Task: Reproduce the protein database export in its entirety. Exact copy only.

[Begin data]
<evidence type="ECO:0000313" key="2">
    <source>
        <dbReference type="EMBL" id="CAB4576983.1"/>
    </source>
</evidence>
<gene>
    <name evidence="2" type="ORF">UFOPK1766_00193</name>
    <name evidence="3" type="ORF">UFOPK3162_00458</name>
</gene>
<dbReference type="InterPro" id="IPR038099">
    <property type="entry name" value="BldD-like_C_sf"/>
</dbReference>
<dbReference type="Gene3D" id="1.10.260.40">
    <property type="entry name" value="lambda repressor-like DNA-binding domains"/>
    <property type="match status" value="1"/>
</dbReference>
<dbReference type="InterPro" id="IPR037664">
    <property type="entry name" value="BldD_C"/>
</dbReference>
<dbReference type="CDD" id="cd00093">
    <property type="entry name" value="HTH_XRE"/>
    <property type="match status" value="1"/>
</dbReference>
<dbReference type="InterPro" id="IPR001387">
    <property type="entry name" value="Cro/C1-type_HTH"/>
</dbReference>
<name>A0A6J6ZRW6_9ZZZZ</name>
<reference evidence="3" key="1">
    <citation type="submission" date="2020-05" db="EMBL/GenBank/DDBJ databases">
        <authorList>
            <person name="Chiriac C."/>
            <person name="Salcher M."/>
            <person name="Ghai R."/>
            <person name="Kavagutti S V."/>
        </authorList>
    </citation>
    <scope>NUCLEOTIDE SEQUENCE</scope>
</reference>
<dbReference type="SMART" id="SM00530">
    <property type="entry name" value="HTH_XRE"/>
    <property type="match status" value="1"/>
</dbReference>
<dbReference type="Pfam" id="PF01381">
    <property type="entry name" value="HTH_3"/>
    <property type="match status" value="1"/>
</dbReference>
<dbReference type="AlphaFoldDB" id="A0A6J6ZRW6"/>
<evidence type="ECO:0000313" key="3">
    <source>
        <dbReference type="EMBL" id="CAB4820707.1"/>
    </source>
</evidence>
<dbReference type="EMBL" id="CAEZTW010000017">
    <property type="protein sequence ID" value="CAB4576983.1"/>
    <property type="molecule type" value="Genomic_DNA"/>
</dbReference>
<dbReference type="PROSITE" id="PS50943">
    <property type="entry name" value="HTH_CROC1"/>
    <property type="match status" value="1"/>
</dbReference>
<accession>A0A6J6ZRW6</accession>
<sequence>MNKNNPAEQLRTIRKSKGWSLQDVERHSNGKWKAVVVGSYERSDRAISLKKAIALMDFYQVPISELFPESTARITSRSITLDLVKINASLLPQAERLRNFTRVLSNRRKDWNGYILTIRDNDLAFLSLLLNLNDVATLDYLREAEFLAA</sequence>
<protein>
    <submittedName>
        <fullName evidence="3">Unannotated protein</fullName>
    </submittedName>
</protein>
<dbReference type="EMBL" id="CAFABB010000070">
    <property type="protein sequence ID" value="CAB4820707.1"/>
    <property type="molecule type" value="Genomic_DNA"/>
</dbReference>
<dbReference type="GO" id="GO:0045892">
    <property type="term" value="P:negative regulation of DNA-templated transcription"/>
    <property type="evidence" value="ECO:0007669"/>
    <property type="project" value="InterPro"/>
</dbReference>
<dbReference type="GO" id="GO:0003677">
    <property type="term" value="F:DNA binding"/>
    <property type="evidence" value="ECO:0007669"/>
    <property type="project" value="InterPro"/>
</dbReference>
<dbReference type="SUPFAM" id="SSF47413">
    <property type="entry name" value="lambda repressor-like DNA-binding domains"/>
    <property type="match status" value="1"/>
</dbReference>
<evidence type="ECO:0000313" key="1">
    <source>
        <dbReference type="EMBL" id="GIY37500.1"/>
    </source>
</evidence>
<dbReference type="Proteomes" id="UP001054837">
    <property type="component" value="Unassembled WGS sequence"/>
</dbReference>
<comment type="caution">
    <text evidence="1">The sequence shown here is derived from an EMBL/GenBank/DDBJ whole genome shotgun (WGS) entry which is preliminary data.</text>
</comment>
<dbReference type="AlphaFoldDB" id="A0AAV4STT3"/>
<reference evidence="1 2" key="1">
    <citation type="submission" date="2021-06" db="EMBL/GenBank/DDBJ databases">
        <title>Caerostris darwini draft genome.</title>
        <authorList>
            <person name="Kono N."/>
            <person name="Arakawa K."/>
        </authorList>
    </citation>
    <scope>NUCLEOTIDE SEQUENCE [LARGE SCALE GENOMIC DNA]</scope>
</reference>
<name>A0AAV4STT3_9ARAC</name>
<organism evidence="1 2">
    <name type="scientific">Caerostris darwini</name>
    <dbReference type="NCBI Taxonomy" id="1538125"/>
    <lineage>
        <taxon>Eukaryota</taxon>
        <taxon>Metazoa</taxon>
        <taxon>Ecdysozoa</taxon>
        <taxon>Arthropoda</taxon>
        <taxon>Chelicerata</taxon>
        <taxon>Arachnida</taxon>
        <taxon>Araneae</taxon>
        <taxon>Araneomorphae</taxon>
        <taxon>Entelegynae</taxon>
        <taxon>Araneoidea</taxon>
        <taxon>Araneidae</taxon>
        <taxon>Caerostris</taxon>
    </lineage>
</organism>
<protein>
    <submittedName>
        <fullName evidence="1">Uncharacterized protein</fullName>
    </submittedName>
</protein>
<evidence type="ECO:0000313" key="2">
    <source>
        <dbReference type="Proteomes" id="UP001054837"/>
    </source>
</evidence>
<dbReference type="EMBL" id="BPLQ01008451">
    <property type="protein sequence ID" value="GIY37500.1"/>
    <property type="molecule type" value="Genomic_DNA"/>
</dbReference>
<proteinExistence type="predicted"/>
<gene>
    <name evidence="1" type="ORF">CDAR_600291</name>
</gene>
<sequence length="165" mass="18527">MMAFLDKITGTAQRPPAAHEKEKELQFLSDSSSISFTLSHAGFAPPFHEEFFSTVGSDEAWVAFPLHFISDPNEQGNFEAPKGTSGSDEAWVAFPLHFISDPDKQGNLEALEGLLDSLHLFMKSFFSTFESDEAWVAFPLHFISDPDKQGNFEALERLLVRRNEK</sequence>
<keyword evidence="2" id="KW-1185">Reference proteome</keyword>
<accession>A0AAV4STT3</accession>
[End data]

<evidence type="ECO:0000313" key="2">
    <source>
        <dbReference type="EMBL" id="CAB4576983.1"/>
    </source>
</evidence>
<gene>
    <name evidence="2" type="ORF">UFOPK1766_00193</name>
    <name evidence="3" type="ORF">UFOPK3162_00458</name>
</gene>
<dbReference type="InterPro" id="IPR038099">
    <property type="entry name" value="BldD-like_C_sf"/>
</dbReference>
<dbReference type="Gene3D" id="1.10.260.40">
    <property type="entry name" value="lambda repressor-like DNA-binding domains"/>
    <property type="match status" value="1"/>
</dbReference>
<dbReference type="InterPro" id="IPR037664">
    <property type="entry name" value="BldD_C"/>
</dbReference>
<dbReference type="CDD" id="cd00093">
    <property type="entry name" value="HTH_XRE"/>
    <property type="match status" value="1"/>
</dbReference>
<dbReference type="InterPro" id="IPR001387">
    <property type="entry name" value="Cro/C1-type_HTH"/>
</dbReference>
<name>A0A6J6ZRW6_9ZZZZ</name>
<reference evidence="3" key="1">
    <citation type="submission" date="2020-05" db="EMBL/GenBank/DDBJ databases">
        <authorList>
            <person name="Chiriac C."/>
            <person name="Salcher M."/>
            <person name="Ghai R."/>
            <person name="Kavagutti S V."/>
        </authorList>
    </citation>
    <scope>NUCLEOTIDE SEQUENCE</scope>
</reference>
<dbReference type="SMART" id="SM00530">
    <property type="entry name" value="HTH_XRE"/>
    <property type="match status" value="1"/>
</dbReference>
<dbReference type="Pfam" id="PF01381">
    <property type="entry name" value="HTH_3"/>
    <property type="match status" value="1"/>
</dbReference>
<dbReference type="AlphaFoldDB" id="A0A6J6ZRW6"/>
<evidence type="ECO:0000313" key="3">
    <source>
        <dbReference type="EMBL" id="CAB4820707.1"/>
    </source>
</evidence>
<dbReference type="EMBL" id="CAEZTW010000017">
    <property type="protein sequence ID" value="CAB4576983.1"/>
    <property type="molecule type" value="Genomic_DNA"/>
</dbReference>
<dbReference type="PROSITE" id="PS50943">
    <property type="entry name" value="HTH_CROC1"/>
    <property type="match status" value="1"/>
</dbReference>
<accession>A0A6J6ZRW6</accession>
<sequence>MNKNNPAEQLRTIRKSKGWSLQDVERHSNGKWKAVVVGSYERSDRAISLKKAIALMDFYQVPISELFPESTARITSRSITLDLVKINASLLPQAERLRNFTRVLSNRRKDWNGYILTIRDNDLAFLSLLLNLNDVATLDYLREAEFLAA</sequence>
<protein>
    <submittedName>
        <fullName evidence="3">Unannotated protein</fullName>
    </submittedName>
</protein>
<dbReference type="EMBL" id="CAFABB010000070">
    <property type="protein sequence ID" value="CAB4820707.1"/>
    <property type="molecule type" value="Genomic_DNA"/>
</dbReference>
<dbReference type="GO" id="GO:0045892">
    <property type="term" value="P:negative regulation of DNA-templated transcription"/>
    <property type="evidence" value="ECO:0007669"/>
    <property type="project" value="InterPro"/>
</dbReference>
<dbReference type="GO" id="GO:0003677">
    <property type="term" value="F:DNA binding"/>
    <property type="evidence" value="ECO:0007669"/>
    <property type="project" value="InterPro"/>
</dbReference>
<dbReference type="SUPFAM" id="SSF47413">
    <property type="entry name" value="lambda repressor-like DNA-binding domains"/>
    <property type="match status" value="1"/>
</dbReference>
<evidence type="ECO:0000313" key="1">
    <source>
        <dbReference type="EMBL" id="GIY37500.1"/>
    </source>
</evidence>
<dbReference type="Proteomes" id="UP001054837">
    <property type="component" value="Unassembled WGS sequence"/>
</dbReference>
<comment type="caution">
    <text evidence="1">The sequence shown here is derived from an EMBL/GenBank/DDBJ whole genome shotgun (WGS) entry which is preliminary data.</text>
</comment>
<dbReference type="AlphaFoldDB" id="A0AAV4STT3"/>
<reference evidence="1 2" key="1">
    <citation type="submission" date="2021-06" db="EMBL/GenBank/DDBJ databases">
        <title>Caerostris darwini draft genome.</title>
        <authorList>
            <person name="Kono N."/>
            <person name="Arakawa K."/>
        </authorList>
    </citation>
    <scope>NUCLEOTIDE SEQUENCE [LARGE SCALE GENOMIC DNA]</scope>
</reference>
<name>A0AAV4STT3_9ARAC</name>
<organism evidence="1 2">
    <name type="scientific">Caerostris darwini</name>
    <dbReference type="NCBI Taxonomy" id="1538125"/>
    <lineage>
        <taxon>Eukaryota</taxon>
        <taxon>Metazoa</taxon>
        <taxon>Ecdysozoa</taxon>
        <taxon>Arthropoda</taxon>
        <taxon>Chelicerata</taxon>
        <taxon>Arachnida</taxon>
        <taxon>Araneae</taxon>
        <taxon>Araneomorphae</taxon>
        <taxon>Entelegynae</taxon>
        <taxon>Araneoidea</taxon>
        <taxon>Araneidae</taxon>
        <taxon>Caerostris</taxon>
    </lineage>
</organism>
<protein>
    <submittedName>
        <fullName evidence="1">Uncharacterized protein</fullName>
    </submittedName>
</protein>
<evidence type="ECO:0000313" key="2">
    <source>
        <dbReference type="Proteomes" id="UP001054837"/>
    </source>
</evidence>
<dbReference type="EMBL" id="BPLQ01008451">
    <property type="protein sequence ID" value="GIY37500.1"/>
    <property type="molecule type" value="Genomic_DNA"/>
</dbReference>
<proteinExistence type="predicted"/>
<gene>
    <name evidence="1" type="ORF">CDAR_600291</name>
</gene>
<sequence length="165" mass="18527">MMAFLDKITGTAQRPPAAHEKEKELQFLSDSSSISFTLSHAGFAPPFHEEFFSTVGSDEAWVAFPLHFISDPNEQGNFEAPKGTSGSDEAWVAFPLHFISDPDKQGNLEALEGLLDSLHLFMKSFFSTFESDEAWVAFPLHFISDPDKQGNFEALERLLVRRNEK</sequence>
<keyword evidence="2" id="KW-1185">Reference proteome</keyword>
<accession>A0AAV4STT3</accession>